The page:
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With Tony Mowbray’s reign at Sunderland now resigned to the history books, a new chapter at this silly football club has begun. Whilst our new head coach won’t be as much of a menace to the chocolate aisles of local supermarkets, he does bring with him an attitude which - even at this early stage - couldn’t be further from that of his predecessor.
Sunderland’s appointment of Michael Beale as head coach has resulted in overwhelming levels of criticism from the fanbase. The way he left previous managerial roles has soured his arrival on Wearside, and lots of the criticism seems to stem from his personality and attitude.
Fans have taken to social media to share hashtags and graphics showing their hatred towards a head coach who has barely had two minutes in the role - with a lot of this taking place before he’d even been confirmed. Of course, everyone has a right to be able to do this, but to do so in such numbers following links from journalists just seemed excessive.
He has instantly been labeled as ‘arrogant’ and ‘smug’, and in my early thoughts on his career so far all I can think is that this is getting in the way of seeing where he has coached. Having Liverpool, Chelsea, and Rangers on your CV as well as high praise from Steven Gerrard and World Cup winner Emi Martinez must stand for something - arrogant or otherwise.
This criticism of Beale for his personality seems harsh, and I dare say that had he not been following Tony Mowbray into the Sunderland hot seat his personality might not have been examined so closely - but that is neither the fault of Beale or Mogga.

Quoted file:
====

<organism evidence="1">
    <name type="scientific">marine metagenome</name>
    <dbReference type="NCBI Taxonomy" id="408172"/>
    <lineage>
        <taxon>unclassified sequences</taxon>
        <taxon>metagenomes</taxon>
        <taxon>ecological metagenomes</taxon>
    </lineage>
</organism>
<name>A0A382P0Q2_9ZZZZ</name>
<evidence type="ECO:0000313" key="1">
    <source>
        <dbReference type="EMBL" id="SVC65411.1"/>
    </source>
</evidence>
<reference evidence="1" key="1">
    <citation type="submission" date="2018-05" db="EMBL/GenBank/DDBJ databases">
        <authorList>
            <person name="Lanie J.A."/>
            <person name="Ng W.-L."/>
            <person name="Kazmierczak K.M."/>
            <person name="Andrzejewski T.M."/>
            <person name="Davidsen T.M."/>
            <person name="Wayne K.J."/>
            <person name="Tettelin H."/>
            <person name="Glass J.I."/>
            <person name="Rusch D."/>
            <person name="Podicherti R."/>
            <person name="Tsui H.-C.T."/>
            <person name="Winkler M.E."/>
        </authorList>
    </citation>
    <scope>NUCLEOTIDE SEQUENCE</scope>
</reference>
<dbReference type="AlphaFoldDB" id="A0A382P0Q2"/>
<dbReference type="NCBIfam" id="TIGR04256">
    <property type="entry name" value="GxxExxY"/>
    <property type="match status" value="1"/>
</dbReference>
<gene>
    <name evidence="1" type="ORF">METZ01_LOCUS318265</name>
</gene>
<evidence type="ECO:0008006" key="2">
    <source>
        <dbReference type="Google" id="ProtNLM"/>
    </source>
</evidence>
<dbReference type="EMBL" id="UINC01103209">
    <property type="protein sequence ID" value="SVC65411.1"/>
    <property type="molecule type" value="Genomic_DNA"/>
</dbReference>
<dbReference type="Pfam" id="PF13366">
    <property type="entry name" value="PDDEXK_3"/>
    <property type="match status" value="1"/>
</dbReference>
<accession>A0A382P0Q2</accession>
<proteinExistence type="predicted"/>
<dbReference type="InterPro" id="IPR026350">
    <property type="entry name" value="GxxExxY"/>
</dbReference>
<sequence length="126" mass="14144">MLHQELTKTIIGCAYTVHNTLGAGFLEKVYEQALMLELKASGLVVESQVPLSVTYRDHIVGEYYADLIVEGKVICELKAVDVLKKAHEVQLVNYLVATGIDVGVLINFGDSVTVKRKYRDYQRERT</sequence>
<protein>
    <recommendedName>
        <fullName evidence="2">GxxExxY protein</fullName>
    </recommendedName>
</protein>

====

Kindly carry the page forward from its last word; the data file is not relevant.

No Sunderland manager in my lifetime has been so openly a nice guy than Tony Mowbray. His easygoing nature and often blase approach to football was a help and a hindrance in equal measure at times. How many managers in world football are brought sweets by the local media before the start of a press conference? It was an interesting relationship that Mogga had with them and one which perhaps didn’t help when the more important questions needed to be asked.
Mowbray being from the North East had a huge part to play in how he was taken in by the fans. We’ve rarely had a boss who is from the area, and the perhaps unique experience combined with his good nature and frank attitude to the game helped him a great deal in forging off-the-pitch relationships.
Michael Beale has already been written off by many Sunderland fans, and lots of supporters may never come around to him. Yet he’s at the club to coach players - a job which he has a proven good record at doing in the past at some of the biggest clubs in Europe.
We’ve not appointed him to be our new best mate, he’s come in to work with a good group of young players and he’ll have the support of a coaching team that has done itself no harm in recent weeks. If he hits the ground running and irons out some of the issues we’ve had in terms of tactics and style this season, the complaints will soon melt away.